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SQL Server Replication Using the OLE DB Provider for DB2

Host Integration Server 2006 supports using the Microsoft OLE DB Provider for DB2 and Microsoft SQL Server Replication.

When using transactional replication, object names such as tables and constraints can be longer in Microsoft SQL Server than in DB2. Therefore, when moving data from Microsoft SQL Server to DB2, one of the following strategies should be used for compatibility:

  • Create the Microsoft SQL Server tables and constraints so that the names do not exceed the limits of DB2. (For details, see the DB2 SQL Reference for the target platform and version of DB2.)
  • Create the Microsoft SQL Server tables and constraints with names up to the maximum supported by Microsoft SQL Server, and then run ALTER TABLE SQL scripts against the Microsoft SQL Server distribution database after replication has created the publication, but before creating the subscriptions.

For replication to work properly, SQL Server-to-DB2 data type mapping entries must be provided for several data types. These data type mappings must be stored in the Microsoft SQL Server MSdatatype_mappings table in the msdb database. Data type mapping entries must be provided to properly support the CHAR and VARCHAR data types when used to store SBCS character strings or binary data (BINARY and VARBINARY) with replication. The mappings for CHAR and VARCHAR are needed due to the limits for the boundary values using the OLE DB Provider for DB2. The mappings for binary data types are required because binary data is stored as character data using the OLE DB Provider for DB2.

This SQL Server msdb.MSdatatype_mappings table can be updated using a stored procedure that comes with SQL Server. The exec sp_add_datatype_mapping command is a stored procedure that comes with SQL Server. You should run these data mappings in the SQL Query Analyzer (Isqlw.exe). Each line of the exec sp_add_datatype_mapping procedure will add one data mapping to msdb.Msdatatype_mappings.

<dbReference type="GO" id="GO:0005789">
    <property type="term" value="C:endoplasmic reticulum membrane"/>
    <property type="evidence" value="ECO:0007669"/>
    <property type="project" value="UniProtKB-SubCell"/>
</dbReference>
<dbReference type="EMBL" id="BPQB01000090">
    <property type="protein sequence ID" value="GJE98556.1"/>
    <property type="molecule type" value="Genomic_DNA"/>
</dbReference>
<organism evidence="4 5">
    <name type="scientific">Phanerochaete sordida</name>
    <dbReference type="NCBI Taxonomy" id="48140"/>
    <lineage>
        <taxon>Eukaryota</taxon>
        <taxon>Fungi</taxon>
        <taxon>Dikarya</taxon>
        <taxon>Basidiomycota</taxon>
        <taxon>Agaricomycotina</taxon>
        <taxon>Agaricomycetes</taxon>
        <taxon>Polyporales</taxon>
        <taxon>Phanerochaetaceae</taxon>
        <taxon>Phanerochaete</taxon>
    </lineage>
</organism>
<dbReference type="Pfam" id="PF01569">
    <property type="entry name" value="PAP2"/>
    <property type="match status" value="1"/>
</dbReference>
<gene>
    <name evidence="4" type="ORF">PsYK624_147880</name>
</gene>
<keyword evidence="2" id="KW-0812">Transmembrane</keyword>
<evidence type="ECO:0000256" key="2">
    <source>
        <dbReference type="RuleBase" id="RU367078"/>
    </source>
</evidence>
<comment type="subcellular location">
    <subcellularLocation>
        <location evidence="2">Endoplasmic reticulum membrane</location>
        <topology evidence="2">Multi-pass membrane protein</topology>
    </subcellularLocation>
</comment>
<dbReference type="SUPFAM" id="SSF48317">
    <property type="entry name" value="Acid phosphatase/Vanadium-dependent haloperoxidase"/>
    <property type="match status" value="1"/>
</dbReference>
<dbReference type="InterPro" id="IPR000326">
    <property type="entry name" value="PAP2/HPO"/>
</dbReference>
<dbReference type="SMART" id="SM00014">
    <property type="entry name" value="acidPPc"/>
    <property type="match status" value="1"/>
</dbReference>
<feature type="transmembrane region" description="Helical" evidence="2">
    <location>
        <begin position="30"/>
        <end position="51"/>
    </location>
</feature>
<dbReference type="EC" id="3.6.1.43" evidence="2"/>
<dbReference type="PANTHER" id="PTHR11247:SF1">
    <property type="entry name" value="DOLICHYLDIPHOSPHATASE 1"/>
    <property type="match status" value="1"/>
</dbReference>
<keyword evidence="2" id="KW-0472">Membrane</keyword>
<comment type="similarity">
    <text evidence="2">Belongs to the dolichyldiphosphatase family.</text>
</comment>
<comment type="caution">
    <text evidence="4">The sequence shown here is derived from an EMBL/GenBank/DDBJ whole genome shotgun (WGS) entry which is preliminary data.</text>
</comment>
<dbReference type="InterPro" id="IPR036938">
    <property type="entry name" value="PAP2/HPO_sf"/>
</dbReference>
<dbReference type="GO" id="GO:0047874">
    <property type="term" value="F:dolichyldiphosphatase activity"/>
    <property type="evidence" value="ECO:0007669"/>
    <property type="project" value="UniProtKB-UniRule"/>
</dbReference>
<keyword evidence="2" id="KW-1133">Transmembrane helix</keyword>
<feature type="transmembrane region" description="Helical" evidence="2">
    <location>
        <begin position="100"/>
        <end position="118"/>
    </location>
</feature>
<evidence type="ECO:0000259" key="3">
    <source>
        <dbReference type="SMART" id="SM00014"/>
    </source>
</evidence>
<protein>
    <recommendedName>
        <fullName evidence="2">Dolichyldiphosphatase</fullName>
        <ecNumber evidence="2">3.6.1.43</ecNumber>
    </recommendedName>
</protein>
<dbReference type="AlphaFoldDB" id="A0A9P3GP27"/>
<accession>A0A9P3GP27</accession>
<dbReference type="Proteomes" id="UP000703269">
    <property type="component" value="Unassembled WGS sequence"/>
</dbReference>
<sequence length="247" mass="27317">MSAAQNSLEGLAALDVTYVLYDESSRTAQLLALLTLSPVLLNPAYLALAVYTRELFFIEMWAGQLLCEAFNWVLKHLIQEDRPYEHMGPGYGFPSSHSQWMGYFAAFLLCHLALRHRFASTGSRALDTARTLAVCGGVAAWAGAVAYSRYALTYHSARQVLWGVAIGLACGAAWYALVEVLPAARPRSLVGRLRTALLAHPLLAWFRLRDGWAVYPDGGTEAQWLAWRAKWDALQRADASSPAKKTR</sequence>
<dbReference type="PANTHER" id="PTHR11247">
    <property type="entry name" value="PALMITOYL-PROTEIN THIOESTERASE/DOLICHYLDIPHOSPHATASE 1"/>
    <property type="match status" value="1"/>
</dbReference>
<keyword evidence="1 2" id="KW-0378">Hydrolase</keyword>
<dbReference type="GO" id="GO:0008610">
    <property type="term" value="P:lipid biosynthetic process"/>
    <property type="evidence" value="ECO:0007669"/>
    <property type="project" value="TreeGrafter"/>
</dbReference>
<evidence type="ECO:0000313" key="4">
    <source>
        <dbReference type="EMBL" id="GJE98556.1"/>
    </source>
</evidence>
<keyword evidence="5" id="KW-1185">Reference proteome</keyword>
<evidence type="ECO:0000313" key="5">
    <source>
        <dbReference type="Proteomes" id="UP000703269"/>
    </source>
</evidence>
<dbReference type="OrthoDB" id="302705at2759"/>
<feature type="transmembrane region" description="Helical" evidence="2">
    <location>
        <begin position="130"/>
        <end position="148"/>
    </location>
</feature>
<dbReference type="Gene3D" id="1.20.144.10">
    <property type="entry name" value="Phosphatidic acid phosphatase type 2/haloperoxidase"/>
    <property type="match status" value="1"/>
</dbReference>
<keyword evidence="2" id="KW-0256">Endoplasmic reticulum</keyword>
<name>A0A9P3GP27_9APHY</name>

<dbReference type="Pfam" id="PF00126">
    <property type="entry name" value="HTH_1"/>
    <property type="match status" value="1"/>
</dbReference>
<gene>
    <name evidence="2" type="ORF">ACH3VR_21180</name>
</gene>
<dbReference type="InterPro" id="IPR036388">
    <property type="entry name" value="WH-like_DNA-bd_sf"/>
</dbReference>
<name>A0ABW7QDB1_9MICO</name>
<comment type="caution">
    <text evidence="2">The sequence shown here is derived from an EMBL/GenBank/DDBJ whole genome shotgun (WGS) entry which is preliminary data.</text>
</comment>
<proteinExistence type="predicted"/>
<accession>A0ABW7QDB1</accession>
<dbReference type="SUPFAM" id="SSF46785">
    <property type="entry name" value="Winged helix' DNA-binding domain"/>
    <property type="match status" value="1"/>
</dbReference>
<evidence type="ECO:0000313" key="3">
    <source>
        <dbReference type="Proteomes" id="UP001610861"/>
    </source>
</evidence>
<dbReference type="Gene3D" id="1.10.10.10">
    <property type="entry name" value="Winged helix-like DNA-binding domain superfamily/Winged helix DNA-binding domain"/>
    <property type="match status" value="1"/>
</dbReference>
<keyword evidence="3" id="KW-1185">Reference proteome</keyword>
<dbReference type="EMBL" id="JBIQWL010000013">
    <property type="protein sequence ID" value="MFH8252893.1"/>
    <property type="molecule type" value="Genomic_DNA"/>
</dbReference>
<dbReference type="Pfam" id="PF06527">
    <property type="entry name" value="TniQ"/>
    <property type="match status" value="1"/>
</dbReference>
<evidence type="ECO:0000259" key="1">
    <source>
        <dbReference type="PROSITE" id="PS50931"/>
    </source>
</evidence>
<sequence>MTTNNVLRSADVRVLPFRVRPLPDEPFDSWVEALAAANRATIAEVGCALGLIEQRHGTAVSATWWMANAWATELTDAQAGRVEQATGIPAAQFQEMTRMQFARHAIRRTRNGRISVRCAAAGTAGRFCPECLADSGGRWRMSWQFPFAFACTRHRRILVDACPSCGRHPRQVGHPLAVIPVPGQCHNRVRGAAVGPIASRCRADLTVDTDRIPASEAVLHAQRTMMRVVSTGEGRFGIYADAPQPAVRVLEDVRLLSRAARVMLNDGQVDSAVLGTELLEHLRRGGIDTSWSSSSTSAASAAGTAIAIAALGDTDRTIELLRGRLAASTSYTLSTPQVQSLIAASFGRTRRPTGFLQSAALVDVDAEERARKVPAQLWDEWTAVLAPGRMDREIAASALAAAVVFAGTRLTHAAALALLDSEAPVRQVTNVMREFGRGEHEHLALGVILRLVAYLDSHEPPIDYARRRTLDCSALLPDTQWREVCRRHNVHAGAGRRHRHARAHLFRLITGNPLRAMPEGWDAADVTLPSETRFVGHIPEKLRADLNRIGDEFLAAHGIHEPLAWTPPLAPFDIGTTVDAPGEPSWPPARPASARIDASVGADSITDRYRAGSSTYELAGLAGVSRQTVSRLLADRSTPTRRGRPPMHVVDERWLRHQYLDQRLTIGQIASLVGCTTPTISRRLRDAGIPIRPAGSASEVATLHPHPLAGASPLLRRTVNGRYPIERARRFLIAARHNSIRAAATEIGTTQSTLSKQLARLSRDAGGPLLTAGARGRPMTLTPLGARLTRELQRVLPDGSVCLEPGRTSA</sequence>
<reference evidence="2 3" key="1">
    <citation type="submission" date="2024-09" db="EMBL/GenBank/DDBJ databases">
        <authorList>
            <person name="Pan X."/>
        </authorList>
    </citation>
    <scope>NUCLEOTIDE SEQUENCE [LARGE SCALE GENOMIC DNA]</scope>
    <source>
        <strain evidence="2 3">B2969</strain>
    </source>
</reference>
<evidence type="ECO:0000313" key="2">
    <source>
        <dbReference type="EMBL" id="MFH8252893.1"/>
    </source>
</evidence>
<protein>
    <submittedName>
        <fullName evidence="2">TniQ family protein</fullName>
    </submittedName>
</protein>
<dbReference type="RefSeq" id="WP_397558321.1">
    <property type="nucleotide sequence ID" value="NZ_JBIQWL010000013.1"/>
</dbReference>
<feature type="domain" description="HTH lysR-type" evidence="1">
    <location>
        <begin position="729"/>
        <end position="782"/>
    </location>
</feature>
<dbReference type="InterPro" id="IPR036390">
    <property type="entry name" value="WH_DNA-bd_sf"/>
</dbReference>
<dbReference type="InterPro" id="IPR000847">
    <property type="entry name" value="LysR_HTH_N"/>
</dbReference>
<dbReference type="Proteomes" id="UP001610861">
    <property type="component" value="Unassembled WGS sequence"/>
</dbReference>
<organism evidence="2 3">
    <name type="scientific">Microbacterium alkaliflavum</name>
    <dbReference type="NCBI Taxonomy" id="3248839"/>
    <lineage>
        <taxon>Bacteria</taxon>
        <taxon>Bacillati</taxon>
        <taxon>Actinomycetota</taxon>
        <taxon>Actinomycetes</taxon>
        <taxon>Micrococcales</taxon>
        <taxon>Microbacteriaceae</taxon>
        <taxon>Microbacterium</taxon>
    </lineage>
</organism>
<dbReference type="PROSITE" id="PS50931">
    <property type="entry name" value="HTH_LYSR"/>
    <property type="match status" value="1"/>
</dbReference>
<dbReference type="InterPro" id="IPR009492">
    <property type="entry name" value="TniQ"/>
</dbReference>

The Microsoft OLE DB Provider for DB2 when accessing DB2 on all platforms and versions does not support the following Microsoft SQL Server data types with direct mappings. The following is a summary of the limitations.

Microsoft OLE DB Provider for DB2 does not support DB2 GRAPHIC, VARGRAPHIC, and LONG VARGRAPHIC data types. Mappings to these DB2 types should be avoided.

Microsoft OLE DB Provider for DB2 does not support DB2 Large Object data types, such as CLOB, DBCLOB, and BLOB, which are used in DB2 Universal Database. Microsoft OLE DB Provider for DB2 does not support the DB2 BIGINT data types, which are used in DB2 Universal Database for Windows NT.

Microsoft SQL Server NCHAR, NVARCHAR, NTEXT, and SYSNAME data types do not map well to supported DB2 data types. The Microsoft SQL Server TIMESTAMP data type should be mapped to a DB2 CHAR FOR BIT DATA data type. The TIMESTAMP data type in SQL Server is used only for the purposes of table logging and not for end-user data. Therefore, you should not map the SQL Server TIMESTAMP data type to the DB2 TIMESTAMP.

The sample mapping table entries map Microsoft SQL Server TEXT and IMAGE to DB2 VARCHAR and DB2 VARCHAR FOR BIT DATA respectively. These Microsoft SQL Server data types can represent up to 2 gigabytes (GB) of data. In contrast, the DB2 VARCHAR data types can hold at most approximately 32 kilobytes (KB) of data. As such, data truncation may occur.

For Microsoft SQL Server data types, MONEY, SMALLMONEY, DECIMAL, and NUMERIC, data values can be replicated to DB2 correctly, but these floating-point data types are mapped to STRING instead of FLOAT. After these data values are replicated to DB2, the string values should be converted back to float before performing calculations. An alternative is to do the calculations and update using SQL Server before replicating these data values over to DB2.

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